Jury in Downey trial hears gruesome details unearthed during autopsies
Sara Baillie and her daughter Taliyah Marsman are shown in an undated photo. (Supplied)
CTV Calgary Staff
Published Monday, December 3, 2018 9:56PM MST
**Warning: Story includes details many viewers may find disturbing**
The trial of Edward Downey, accused of murdering a Calgary mother and her young daughter, continued Monday with graphic evidence presented by a medical examiner.
Dr. Bamidele Adeagbo, an expert in forensic pathology, presented the findings from the July 2016 autopsies of 34-year-old Sara Baillie and Baillie’s daughter, five-year-old Taliyah Marsman, during Monday’s court proceedings.
According to Adeagbo, Baillie died as a resulted of neck compression and suffocation and an x-ray confirmed the hyoid bone in the front of her neck had been fractured in a way that was indicative of forceful injury. Petechiae, burst blood vessels, were observed around the 34-year-old’s face and body.
Duct tape had been wrapped around Baillie’s face and neck approximately five times. Crown Prosecutor Carla MacPhail asked the medical examiner if a person would be able to breathe through duct tape and Adeagbo said no. “That is a way to smother someone.
Adeagbo says Baillie had suffered a muscular hemorrhage in the area near her upper belly. When questioned whether a forceful blow to the stomach area could have caused that type of injury, Adeagbo concurred with the suggestion.
Baillie had been found stuffed in a laundry hamper in a bedroom closet of her basement suite home in Panorama Hills in July 11, 2016.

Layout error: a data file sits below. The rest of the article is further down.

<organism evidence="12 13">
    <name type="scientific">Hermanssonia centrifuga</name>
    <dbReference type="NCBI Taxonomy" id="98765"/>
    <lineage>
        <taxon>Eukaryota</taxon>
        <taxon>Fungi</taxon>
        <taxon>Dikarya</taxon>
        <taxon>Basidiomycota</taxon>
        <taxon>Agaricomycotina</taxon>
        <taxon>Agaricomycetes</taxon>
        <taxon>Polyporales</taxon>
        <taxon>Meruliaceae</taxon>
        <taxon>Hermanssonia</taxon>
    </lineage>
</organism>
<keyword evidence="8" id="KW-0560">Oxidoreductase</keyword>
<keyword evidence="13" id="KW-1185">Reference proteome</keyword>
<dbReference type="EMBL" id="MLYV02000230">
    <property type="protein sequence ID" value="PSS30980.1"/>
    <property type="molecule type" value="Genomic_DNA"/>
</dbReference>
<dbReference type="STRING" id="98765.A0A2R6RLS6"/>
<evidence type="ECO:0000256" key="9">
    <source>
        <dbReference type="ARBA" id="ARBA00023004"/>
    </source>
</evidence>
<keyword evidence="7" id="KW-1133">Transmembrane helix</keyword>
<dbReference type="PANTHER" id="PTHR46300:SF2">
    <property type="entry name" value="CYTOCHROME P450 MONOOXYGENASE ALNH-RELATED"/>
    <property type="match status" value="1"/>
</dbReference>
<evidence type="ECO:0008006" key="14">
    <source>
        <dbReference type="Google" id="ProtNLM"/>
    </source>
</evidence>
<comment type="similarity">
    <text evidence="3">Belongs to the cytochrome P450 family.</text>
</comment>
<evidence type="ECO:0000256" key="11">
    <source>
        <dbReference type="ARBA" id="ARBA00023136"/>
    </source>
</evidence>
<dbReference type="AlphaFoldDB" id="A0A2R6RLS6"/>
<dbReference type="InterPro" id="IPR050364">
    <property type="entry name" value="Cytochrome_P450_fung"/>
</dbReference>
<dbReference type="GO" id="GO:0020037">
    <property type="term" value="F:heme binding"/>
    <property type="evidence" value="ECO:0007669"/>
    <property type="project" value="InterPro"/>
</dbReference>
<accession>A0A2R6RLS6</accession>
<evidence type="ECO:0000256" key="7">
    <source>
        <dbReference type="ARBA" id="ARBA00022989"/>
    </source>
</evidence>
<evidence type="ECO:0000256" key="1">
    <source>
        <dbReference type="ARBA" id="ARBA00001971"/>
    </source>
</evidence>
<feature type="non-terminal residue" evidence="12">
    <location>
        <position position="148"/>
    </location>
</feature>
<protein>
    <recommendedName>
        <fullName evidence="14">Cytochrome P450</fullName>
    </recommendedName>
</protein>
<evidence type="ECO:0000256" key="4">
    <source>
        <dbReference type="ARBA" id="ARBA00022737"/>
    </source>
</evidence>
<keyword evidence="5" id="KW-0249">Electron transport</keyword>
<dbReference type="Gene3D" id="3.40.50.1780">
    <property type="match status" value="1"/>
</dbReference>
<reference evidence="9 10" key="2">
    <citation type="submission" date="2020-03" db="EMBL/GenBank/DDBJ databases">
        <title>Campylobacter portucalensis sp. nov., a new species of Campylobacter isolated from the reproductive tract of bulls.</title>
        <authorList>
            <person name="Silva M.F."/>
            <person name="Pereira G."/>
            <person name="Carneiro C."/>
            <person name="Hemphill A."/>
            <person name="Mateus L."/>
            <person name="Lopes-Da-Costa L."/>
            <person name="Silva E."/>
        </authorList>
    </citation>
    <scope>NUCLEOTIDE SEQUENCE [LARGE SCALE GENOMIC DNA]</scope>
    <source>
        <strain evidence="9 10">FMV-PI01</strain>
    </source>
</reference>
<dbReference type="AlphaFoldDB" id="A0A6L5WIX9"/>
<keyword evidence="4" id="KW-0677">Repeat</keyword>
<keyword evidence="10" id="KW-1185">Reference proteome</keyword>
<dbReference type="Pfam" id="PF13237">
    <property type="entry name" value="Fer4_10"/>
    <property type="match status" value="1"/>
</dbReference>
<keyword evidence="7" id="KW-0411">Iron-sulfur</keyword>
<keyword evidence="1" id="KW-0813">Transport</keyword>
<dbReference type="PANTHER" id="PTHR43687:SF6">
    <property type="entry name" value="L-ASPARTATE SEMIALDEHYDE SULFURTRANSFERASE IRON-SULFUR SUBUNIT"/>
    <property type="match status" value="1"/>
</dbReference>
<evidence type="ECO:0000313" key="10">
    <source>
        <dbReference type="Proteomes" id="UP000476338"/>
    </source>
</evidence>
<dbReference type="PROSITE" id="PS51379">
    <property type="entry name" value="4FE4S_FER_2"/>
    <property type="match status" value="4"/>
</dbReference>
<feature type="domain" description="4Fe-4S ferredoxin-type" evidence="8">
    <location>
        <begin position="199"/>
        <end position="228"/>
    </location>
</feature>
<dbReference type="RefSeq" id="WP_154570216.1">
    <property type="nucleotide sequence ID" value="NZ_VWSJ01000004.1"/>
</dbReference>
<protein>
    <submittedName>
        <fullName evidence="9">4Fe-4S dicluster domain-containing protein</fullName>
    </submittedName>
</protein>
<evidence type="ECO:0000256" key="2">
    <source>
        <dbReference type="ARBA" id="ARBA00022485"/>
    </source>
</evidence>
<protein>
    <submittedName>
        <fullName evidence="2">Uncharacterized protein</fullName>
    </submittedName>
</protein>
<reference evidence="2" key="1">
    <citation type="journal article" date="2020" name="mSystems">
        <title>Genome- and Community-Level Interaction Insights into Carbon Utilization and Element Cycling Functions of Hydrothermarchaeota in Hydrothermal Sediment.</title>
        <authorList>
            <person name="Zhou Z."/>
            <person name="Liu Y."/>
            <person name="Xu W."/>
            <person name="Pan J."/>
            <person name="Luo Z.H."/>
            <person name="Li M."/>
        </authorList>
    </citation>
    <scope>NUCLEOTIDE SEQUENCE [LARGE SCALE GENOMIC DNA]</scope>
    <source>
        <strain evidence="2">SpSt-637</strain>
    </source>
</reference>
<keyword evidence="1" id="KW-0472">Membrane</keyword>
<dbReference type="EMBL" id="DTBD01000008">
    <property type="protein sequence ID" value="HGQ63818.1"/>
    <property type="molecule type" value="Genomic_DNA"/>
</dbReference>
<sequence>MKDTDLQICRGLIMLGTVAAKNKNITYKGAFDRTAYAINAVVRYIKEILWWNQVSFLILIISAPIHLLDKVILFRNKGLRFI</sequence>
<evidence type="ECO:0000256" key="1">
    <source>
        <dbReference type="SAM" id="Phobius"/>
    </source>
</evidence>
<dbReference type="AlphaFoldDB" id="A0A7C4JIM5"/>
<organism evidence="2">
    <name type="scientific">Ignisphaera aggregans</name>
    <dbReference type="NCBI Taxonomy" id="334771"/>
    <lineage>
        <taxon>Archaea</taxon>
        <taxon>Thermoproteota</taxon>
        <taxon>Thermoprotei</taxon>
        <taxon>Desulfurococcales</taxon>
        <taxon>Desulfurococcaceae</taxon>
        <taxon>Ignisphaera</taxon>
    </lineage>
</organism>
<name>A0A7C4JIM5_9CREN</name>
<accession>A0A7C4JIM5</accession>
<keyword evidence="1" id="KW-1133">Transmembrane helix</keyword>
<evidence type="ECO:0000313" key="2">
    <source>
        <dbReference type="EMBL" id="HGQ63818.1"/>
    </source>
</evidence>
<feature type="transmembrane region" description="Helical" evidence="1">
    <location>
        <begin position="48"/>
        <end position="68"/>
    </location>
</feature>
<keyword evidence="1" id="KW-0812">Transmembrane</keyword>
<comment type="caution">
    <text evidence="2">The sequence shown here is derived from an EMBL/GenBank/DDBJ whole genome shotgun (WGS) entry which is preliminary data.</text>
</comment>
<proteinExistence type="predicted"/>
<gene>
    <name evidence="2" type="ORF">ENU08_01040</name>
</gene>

The autopsy into Taliyah Marsman’s determined she had died from asphyxiation that was possibly the result of smothering and strangling. The young girl had clusters of abrasions on her neck and face her body was found in a rural area outside Calgary.
Adeagbo's testimony is expected to continue Tuesday.
Edward Downey, 48, faces first degree murder charges in connection with the deaths of Baillie and Marsman.
According to the Government of Alberta, counselling is made available to all jurors free to assist with the potential impact of trial evidence and deliberations.
“Our concern if for juror’s emotional health, and offering help if they need it,” said the office of the Minister of Justice and Solicitor General in a statement. “The Juror Assistance and Support Program was created to help ensure that jurors who have been affected by trial evidence and what happens in the jury room can access counselling if they need to. The four in-person counselling sessions that are offered free of charge can be used either during the trial or after it concludes.”
With files from CTV's Ina Sidhu